Like the other teachers, students and staff at Burrell High School, Meghan Nese thought the schoolwide assembly was going to be a visit from acting state education secretary Carolyn Dumaresq.
All of them had been told the recent assembly was going to be “something big,” but Mrs. Nese didn’t know that it would be big for her personally.
Mrs. Nese was the recipient of the 2013 Milken Educator Award, a prestigious honor usually given to just one state winner per year. And in keeping with the Milken tradition, the award was a complete surprise to everyone but the school principal, John Boylan.
“He knew, of course, because he had to help arrange everything, but he was the only one. It was a total and complete shock,” Mrs. Nese said.
The awards are determined by the foundation, according to Jana Rausch, manager of media and public affairs for the Milken Family Foundation.
“We work with each [state] Department of Education to identify the nominees, and then the foundation chooses the winners. It is a highly confidential process,” she said. Guidelines for the nominees are not released, but the foundation chooses educators who are at the mid-level of their careers and who make a difference inside and outside of the classroom, Ms. Rausch said. The foundation usually gives one award per state, although that varies each year.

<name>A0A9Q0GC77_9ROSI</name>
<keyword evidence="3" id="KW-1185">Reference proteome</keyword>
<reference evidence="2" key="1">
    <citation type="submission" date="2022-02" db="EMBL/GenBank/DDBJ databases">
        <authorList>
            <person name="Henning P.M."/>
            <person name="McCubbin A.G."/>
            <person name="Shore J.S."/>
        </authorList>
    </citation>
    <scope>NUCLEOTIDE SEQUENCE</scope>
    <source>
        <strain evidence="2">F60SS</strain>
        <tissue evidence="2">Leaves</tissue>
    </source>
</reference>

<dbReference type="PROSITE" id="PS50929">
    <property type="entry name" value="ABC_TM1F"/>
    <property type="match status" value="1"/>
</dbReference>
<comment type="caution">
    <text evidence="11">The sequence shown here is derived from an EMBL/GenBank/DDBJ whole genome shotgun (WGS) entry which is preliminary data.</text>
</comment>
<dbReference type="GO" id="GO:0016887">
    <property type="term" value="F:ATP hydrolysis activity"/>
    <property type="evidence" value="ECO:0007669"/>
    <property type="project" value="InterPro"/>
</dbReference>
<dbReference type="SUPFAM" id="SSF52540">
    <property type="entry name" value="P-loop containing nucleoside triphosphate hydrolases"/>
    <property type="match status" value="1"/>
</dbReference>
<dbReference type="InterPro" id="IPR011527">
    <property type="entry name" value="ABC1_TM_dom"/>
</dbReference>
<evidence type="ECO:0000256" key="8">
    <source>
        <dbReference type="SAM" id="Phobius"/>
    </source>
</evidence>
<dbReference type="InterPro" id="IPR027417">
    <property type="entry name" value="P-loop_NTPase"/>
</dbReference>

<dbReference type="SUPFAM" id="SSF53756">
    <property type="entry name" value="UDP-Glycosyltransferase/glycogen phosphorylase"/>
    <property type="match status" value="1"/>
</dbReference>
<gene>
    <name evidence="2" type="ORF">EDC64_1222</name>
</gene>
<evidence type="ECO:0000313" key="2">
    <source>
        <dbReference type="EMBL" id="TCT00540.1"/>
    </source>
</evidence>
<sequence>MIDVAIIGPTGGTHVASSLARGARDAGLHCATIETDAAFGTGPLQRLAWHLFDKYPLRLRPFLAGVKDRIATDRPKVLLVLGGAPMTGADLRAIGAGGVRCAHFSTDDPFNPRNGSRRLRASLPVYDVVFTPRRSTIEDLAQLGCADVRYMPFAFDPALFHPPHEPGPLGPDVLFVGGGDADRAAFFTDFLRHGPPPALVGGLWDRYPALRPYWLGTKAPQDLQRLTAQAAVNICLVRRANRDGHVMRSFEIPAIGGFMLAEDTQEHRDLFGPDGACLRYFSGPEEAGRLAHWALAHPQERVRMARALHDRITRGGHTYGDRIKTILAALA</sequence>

Mrs. Nese has been teaching at Burrell for 16 years and comes from a family of educators. Her father, David Pastrick, is a principal in West Virginia, and her grandfather, Michael Cvejkus, is a retired English teacher. She began teaching at Burrell right after she graduated from Allegheny College.
“I was so lucky. This is my first job right out of college and I’ve been here ever since,” she said.
Mrs. Nese said her father decided to pursue a teaching career at the same time she did, leaving his first career as a youth minister.
“We often joke that we started teaching at the same time,” she said.
In addition to teaching ninth-grade English and serving as the English department chairwoman, Mrs. Nese is the adviser to the Interact Club, a service organization, and she tutors students.
When the award announcement was made at the school in January, Mrs. Nese said she was speechless.
“I couldn’t figure out what was going on, and when I finally realized it was me, I couldn’t believe it,” she said.
She couldn’t wait to tell her father and her husband, Joe Nese, but was so busy with the activities associated with the award that all she could do was send a quick text. When she finally had the chance to contact them later in the day, they both already had heard the news from others.
“Of course, they were both so happy,” she said.
As part of the honor, Mrs. Nese won $25,000 to spend any way she wishes.
“In August, we are going to take our kids to Disney World. I also want to do something for the school, then the rest I will save,” she said.
Kathleen Ganster, freelance writer, email@example.com.